If you need any more convincing as to why you need to splurge on a wetsuit that’s specifically designed for triathlon swimming—aside from the fact that racing organizations usually require you to wear one—here’s a brief yet detailed explanation on the benefits that wetsuits offer to triathletes.

What Do Wetsuits Do for Triathletes?

Whether you are a seasoned veteran or a beginner of the sport, triathlon wetsuits are primarily designed to enhance your performance in the water by enhancing the following factors:


While wetsuits can’t keep you completely dry, they are often made of insulating materials that help keep you warm in the water, which tends to be pretty cold even under the right conditions. They also offer different thicknesses to suit the temperature of the water, which makes selecting the right wetsuit crucial. You don’t want to feel chilly while swimming but you also don’t want to feel too warm in a wetsuit that’s a bit restrictive.


Contrary to popular belief, swimming with less clothing on is not going to make you swim much quicker. Wardrobe malfunctions (like clothes slipping off while you run and jump into the water) will obviously cause delays, and just the natural drag from your body will slow you down. A good triathlon wetsuit streamlines your body and makes you more hydrodynamic. There’s also no worry about body parts getting exposed!


Most wetsuits provide buoyancy, so you get that extra lift and won’t have to make such big movements to stay afloat. Buoyancy allows you to bring your heart rate down and focus on swimming as fast and efficiently as you were trained to do.


Believe it or not, triathlon wetsuits help give you more energy. How? You spend much less energy fighting the cold, the drag, and your weight, so you end up conserving energy that you can use for later. Remember, there’s still the bike ride and the long run, so you’ll need as much leftover energy as possible.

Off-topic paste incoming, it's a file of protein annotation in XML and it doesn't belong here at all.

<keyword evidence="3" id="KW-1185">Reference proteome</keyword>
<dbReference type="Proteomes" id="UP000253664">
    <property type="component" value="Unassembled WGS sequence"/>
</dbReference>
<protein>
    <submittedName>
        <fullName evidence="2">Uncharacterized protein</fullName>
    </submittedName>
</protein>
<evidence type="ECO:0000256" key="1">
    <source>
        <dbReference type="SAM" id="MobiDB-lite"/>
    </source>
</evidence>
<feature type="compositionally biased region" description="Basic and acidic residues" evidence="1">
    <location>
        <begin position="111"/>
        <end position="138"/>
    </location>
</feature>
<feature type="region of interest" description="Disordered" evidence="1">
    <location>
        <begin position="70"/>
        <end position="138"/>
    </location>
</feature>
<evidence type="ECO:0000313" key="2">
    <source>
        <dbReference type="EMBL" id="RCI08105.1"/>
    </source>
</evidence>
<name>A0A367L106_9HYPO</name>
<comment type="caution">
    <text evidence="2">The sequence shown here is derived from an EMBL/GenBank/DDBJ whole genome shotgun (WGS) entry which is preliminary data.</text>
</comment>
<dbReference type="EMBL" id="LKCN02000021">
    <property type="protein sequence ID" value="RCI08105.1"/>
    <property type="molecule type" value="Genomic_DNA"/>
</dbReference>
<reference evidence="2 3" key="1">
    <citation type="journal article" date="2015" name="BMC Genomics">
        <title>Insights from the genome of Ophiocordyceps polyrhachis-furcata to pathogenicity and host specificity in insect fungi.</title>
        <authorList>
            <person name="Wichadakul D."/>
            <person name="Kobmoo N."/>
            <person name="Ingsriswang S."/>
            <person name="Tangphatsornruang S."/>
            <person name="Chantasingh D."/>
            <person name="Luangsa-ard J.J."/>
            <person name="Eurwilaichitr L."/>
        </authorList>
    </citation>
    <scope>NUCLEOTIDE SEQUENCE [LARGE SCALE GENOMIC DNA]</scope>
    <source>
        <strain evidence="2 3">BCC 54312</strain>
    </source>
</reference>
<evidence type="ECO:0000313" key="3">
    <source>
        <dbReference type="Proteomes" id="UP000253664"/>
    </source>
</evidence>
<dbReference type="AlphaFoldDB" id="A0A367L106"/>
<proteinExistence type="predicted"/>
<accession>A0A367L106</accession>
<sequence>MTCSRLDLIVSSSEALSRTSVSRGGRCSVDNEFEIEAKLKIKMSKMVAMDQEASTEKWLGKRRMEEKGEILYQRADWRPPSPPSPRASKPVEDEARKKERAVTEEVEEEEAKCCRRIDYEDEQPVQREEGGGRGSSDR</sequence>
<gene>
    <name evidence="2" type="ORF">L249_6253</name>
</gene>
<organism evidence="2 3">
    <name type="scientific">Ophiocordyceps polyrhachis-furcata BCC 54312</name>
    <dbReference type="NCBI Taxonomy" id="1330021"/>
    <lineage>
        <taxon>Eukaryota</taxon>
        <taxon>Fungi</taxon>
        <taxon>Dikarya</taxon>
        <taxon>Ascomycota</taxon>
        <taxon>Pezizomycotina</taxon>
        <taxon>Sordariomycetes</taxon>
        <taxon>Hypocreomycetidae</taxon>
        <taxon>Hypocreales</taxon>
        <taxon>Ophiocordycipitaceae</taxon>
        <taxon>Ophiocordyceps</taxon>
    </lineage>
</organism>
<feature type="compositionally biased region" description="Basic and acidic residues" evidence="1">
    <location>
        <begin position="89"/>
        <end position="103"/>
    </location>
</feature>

Tips for Choosing a Triathlon Wetsuit

The best triathlon wetsuit in the market will only work for you if it fits properly. All its technological advancements won’t matter and your swimming could even get worse if you don’t look for the right size for you. This is why you’ll need to consider buying only from a reliable and reputable brand. Here are a few other things to keep in mind when shopping for a suit:

Don’t rely on sizing charts

There will always be certain sizing nuances if you consider the wetsuit brand and the wearer’s needs. That said, the same exact suit won’t work for beginners and elite-level triathletes—even if they have the same body size and weight. Be particular about the brand that you decide to work with and make sure you try them on before purchasing.


Don’t hesitate to compare several lines of wetsuits. But first, also watch out for dealers and manufacturers with size charts that are only 99% accurate. Don’t purchase from a line of wetsuits that was created to fit everybody—you’re not looking for an OK-fitting triathlon wetsuit but one that fits you best. Look for a shop that carries more lines of wetsuits to increase your chances of finding the perfect wetsuit.

Put it on correctly

Choosing a wetsuit is not the end of the challenge. Believe it or not, it’s not easy to put on a wetsuit correctly the first time. You’ll need guidance, but you can also find instructions online.

Find a professional, preferably from the store of a trusted brand of wetsuits, with experience in dressing up clients and is not afraid to get personal when making sure that the suit fits well on every part of your body. This is something that you need to go through if you want to reap the advantages of the “best wetsuit” for you.

Shop smart

While it’s always a good idea to save a couple of bucks whenever you can get the chance, you should always be cautious. If you find a new model of wetsuit being sold at a dangerously low price, it could mean two things: the suit could be flawed or the original MSRP was purposely set too high so this “discount” would catch your attention. In the case of the latter, it would be a good idea to proceed as you would actually be getting what you pay for.

Consider longevity

As biased as it may sound, it may be a better idea to stick to not necessarily popular but reputable brands that have been around for years. If you’re going to take advantage of a more affordable suit from a newer or lesser-known company, it would help to inquire about their return policy—just in case.